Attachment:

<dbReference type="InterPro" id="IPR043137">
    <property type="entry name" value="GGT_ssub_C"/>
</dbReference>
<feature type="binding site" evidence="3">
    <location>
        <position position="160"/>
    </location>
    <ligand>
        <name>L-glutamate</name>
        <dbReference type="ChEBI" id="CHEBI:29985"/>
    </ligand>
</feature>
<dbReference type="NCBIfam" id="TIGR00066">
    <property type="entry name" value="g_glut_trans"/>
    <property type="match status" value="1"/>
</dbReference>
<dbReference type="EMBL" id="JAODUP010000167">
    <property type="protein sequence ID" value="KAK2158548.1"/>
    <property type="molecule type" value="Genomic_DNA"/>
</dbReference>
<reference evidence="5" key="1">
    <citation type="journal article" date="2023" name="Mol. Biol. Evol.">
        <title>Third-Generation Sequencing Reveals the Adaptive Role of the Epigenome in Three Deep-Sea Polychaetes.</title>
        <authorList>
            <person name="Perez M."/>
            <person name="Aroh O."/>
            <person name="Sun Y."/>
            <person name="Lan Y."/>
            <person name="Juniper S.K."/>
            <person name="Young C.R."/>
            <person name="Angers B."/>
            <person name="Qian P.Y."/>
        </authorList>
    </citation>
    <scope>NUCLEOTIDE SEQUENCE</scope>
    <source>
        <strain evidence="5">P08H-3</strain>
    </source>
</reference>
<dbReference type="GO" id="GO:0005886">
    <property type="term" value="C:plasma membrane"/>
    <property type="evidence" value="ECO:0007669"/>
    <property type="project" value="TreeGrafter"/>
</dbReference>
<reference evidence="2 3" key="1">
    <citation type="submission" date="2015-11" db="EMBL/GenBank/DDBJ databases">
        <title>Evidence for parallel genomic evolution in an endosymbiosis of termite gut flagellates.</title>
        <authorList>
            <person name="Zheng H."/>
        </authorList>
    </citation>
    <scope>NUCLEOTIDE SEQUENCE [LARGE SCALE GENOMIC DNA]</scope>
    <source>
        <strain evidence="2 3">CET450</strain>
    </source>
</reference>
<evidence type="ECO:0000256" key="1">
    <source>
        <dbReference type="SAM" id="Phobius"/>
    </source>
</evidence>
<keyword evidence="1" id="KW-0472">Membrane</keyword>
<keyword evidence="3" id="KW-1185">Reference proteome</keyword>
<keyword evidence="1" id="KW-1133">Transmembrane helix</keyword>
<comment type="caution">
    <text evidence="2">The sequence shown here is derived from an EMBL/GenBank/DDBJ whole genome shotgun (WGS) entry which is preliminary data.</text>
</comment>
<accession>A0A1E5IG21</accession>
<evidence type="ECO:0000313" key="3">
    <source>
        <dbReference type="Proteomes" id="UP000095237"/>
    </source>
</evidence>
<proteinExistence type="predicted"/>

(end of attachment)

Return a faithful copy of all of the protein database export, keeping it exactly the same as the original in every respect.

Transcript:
<dbReference type="InterPro" id="IPR043137">
    <property type="entry name" value="GGT_ssub_C"/>
</dbReference>
<feature type="binding site" evidence="3">
    <location>
        <position position="160"/>
    </location>
    <ligand>
        <name>L-glutamate</name>
        <dbReference type="ChEBI" id="CHEBI:29985"/>
    </ligand>
</feature>
<dbReference type="NCBIfam" id="TIGR00066">
    <property type="entry name" value="g_glut_trans"/>
    <property type="match status" value="1"/>
</dbReference>
<dbReference type="EMBL" id="JAODUP010000167">
    <property type="protein sequence ID" value="KAK2158548.1"/>
    <property type="molecule type" value="Genomic_DNA"/>
</dbReference>
<reference evidence="5" key="1">
    <citation type="journal article" date="2023" name="Mol. Biol. Evol.">
        <title>Third-Generation Sequencing Reveals the Adaptive Role of the Epigenome in Three Deep-Sea Polychaetes.</title>
        <authorList>
            <person name="Perez M."/>
            <person name="Aroh O."/>
            <person name="Sun Y."/>
            <person name="Lan Y."/>
            <person name="Juniper S.K."/>
            <person name="Young C.R."/>
            <person name="Angers B."/>
            <person name="Qian P.Y."/>
        </authorList>
    </citation>
    <scope>NUCLEOTIDE SEQUENCE</scope>
    <source>
        <strain evidence="5">P08H-3</strain>
    </source>
</reference>
<dbReference type="GO" id="GO:0005886">
    <property type="term" value="C:plasma membrane"/>
    <property type="evidence" value="ECO:0007669"/>
    <property type="project" value="TreeGrafter"/>
</dbReference>
<reference evidence="2 3" key="1">
    <citation type="submission" date="2015-11" db="EMBL/GenBank/DDBJ databases">
        <title>Evidence for parallel genomic evolution in an endosymbiosis of termite gut flagellates.</title>
        <authorList>
            <person name="Zheng H."/>
        </authorList>
    </citation>
    <scope>NUCLEOTIDE SEQUENCE [LARGE SCALE GENOMIC DNA]</scope>
    <source>
        <strain evidence="2 3">CET450</strain>
    </source>
</reference>
<evidence type="ECO:0000256" key="1">
    <source>
        <dbReference type="SAM" id="Phobius"/>
    </source>
</evidence>
<keyword evidence="1" id="KW-0472">Membrane</keyword>
<keyword evidence="3" id="KW-1185">Reference proteome</keyword>
<keyword evidence="1" id="KW-1133">Transmembrane helix</keyword>
<comment type="caution">
    <text evidence="2">The sequence shown here is derived from an EMBL/GenBank/DDBJ whole genome shotgun (WGS) entry which is preliminary data.</text>
</comment>
<accession>A0A1E5IG21</accession>
<evidence type="ECO:0000313" key="3">
    <source>
        <dbReference type="Proteomes" id="UP000095237"/>
    </source>
</evidence>
<proteinExistence type="predicted"/>